Everything About Fiction You Never Wanted to Know.
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American Movie Classics, or AMC, is an American cable TV Networks that was established in 1984, originally as a movie channel. Most of the movies it showed in its first twenty years came from the Golden Age of Hollywood and the years immediately after, such as Marx Brothers comedies and film noirs. Starting in 1993, it began running the annual Film Preservation Festival, a multi-day marathon of rare, restored films that were previously lost, in order to raise money for film preservation. In 1997, AMC also started running Monsterfest, a weeklong marathon of Horror movies that ran before Halloween; this was replaced in 2008 with Fearfest.

Starting in the late '90s, AMC began to undergo a famous case of Network Decay. In 1996, the network debuted its first scripted series, the Dramedy Remember WENN, about people working at a 1930s-'40s radio station, and in 1999 it premiered the series The Lot. Around the same time, the network ended its long-standing policy of showing movies uninterrupted and began running commercials during movies. AMC also had a short-lived Panel Game, The Movie Masters, moderated by Gene Rayburn. The biggest change came in 2002, when AMC became a general movie channel, adding films from the last 30-40 years to its lineup and pushing pre-1970 films to late night, morning and late afternoon. It's been suggested that rival network Turner Classic Movies (TCM) was responsible for this shift, as that network's establishment cut deeply into AMC's selection of classic films (the vast Turner library was now inaccessible), but the main reason for the shift was an effort to appeal to a younger demographic.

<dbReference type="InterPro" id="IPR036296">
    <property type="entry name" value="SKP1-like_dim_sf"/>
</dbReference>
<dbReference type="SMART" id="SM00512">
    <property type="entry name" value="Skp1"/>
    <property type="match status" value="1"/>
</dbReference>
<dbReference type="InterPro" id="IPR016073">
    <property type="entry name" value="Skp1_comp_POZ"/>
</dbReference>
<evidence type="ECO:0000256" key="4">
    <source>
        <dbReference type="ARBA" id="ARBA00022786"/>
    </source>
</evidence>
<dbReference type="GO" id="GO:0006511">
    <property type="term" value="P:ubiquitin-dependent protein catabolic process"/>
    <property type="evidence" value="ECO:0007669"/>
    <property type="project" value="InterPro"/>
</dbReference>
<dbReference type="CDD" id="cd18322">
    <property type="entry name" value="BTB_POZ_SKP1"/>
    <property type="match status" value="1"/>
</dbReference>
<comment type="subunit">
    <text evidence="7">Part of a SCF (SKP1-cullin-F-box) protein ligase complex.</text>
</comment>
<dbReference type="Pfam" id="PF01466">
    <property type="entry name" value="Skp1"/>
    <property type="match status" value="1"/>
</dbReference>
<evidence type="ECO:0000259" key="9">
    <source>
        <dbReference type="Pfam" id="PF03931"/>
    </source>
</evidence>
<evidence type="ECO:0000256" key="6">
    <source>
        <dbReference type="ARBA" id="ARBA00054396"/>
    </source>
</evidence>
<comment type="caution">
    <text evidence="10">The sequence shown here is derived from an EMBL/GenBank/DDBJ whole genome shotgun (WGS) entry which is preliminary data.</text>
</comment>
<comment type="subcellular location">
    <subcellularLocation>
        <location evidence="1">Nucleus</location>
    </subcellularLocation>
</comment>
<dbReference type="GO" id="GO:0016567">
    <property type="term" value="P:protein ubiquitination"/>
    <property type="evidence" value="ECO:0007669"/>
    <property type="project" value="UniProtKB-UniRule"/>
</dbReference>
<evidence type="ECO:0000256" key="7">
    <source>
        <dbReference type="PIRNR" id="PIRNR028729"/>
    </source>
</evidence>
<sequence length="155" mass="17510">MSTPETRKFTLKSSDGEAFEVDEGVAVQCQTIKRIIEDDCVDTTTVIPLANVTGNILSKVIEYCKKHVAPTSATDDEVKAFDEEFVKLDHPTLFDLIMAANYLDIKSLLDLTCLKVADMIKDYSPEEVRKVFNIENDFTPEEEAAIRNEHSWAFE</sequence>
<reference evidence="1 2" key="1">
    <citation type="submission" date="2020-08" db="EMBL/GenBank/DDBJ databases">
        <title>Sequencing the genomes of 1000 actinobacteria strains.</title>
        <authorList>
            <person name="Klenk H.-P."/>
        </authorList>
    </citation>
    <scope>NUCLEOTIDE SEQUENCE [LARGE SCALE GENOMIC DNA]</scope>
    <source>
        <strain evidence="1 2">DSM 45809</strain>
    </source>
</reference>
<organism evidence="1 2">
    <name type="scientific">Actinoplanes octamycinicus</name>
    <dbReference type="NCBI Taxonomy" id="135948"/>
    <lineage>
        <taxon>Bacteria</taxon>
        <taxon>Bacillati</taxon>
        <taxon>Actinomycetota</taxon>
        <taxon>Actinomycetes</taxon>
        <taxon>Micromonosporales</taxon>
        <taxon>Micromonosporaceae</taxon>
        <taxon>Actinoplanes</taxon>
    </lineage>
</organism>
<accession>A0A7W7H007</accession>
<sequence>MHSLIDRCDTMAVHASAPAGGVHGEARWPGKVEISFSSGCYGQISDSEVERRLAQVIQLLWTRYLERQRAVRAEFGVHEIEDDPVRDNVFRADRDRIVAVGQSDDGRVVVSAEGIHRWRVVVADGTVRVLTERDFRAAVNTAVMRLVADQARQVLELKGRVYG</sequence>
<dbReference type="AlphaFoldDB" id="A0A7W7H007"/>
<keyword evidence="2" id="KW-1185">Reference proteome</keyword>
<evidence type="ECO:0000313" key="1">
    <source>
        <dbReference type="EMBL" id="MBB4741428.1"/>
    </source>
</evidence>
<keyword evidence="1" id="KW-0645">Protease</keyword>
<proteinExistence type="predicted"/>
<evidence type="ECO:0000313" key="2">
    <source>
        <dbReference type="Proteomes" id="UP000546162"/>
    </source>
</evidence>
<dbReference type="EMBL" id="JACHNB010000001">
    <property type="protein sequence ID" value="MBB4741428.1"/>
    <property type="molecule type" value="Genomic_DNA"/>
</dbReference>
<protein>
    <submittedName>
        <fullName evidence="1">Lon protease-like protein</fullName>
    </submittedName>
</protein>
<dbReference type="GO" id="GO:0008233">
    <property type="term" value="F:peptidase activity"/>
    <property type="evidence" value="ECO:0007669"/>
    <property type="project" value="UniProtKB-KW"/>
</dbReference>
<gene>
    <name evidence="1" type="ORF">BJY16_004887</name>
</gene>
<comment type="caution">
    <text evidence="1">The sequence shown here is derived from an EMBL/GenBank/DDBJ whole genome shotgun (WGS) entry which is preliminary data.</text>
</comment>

The final sign of AMC's decay — and perhaps proof that Tropes Are Not Bad — was the network's investment in original series late in the Oughts. In 2007, AMC debuted Mad Men, a critically acclaimed drama that entered the public consciousness and established the movie network as a purveyor of high-quality television shows. AMC followed this up with Breaking Bad in 2008 and Rubicon and The Walking Dead in 2010. In 2011, it premiered the shows The Killing and Hell on Wheels, the former about the investigation of a girl's murder and the latter a period drama about the construction of the Transcontinental Railroad. AMC has also crafted two Miniseries: the 2006 Western Broken Trail, and the 2009 remake of The Prisoner.

List of AMC shows and Miniseries:

AMC provides examples of the following tropes:
  • Adored by the Network: AMC's favorite movie must be Unforgiven.
  • Network Decay: A case of a Shift That Fits as the channel transitioned from a movie of old time movies to a large variety movie channel with some original programming. However, this did bring some good shows on the table, so perhaps Tropes Are Not Bad.